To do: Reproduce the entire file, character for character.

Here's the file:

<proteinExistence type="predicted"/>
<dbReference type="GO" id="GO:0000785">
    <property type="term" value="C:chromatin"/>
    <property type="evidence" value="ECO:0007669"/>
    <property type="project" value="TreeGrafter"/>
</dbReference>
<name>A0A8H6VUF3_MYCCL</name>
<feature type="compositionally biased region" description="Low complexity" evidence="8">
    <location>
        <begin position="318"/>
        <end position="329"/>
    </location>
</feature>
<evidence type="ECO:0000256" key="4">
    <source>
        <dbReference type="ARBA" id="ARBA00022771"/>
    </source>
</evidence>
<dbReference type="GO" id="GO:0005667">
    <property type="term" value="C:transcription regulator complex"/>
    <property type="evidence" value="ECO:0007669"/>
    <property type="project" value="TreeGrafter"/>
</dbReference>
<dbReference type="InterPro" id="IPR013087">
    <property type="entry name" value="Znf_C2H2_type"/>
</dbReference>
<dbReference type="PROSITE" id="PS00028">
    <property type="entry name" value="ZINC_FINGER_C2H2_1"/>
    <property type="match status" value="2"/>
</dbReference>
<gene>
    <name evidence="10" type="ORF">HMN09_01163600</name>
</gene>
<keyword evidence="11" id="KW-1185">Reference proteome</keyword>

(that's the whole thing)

<proteinExistence type="predicted"/>
<dbReference type="GO" id="GO:0000785">
    <property type="term" value="C:chromatin"/>
    <property type="evidence" value="ECO:0007669"/>
    <property type="project" value="TreeGrafter"/>
</dbReference>
<name>A0A8H6VUF3_MYCCL</name>
<feature type="compositionally biased region" description="Low complexity" evidence="8">
    <location>
        <begin position="318"/>
        <end position="329"/>
    </location>
</feature>
<evidence type="ECO:0000256" key="4">
    <source>
        <dbReference type="ARBA" id="ARBA00022771"/>
    </source>
</evidence>
<dbReference type="GO" id="GO:0005667">
    <property type="term" value="C:transcription regulator complex"/>
    <property type="evidence" value="ECO:0007669"/>
    <property type="project" value="TreeGrafter"/>
</dbReference>
<dbReference type="InterPro" id="IPR013087">
    <property type="entry name" value="Znf_C2H2_type"/>
</dbReference>
<dbReference type="PROSITE" id="PS00028">
    <property type="entry name" value="ZINC_FINGER_C2H2_1"/>
    <property type="match status" value="2"/>
</dbReference>
<gene>
    <name evidence="10" type="ORF">HMN09_01163600</name>
</gene>
<keyword evidence="11" id="KW-1185">Reference proteome</keyword>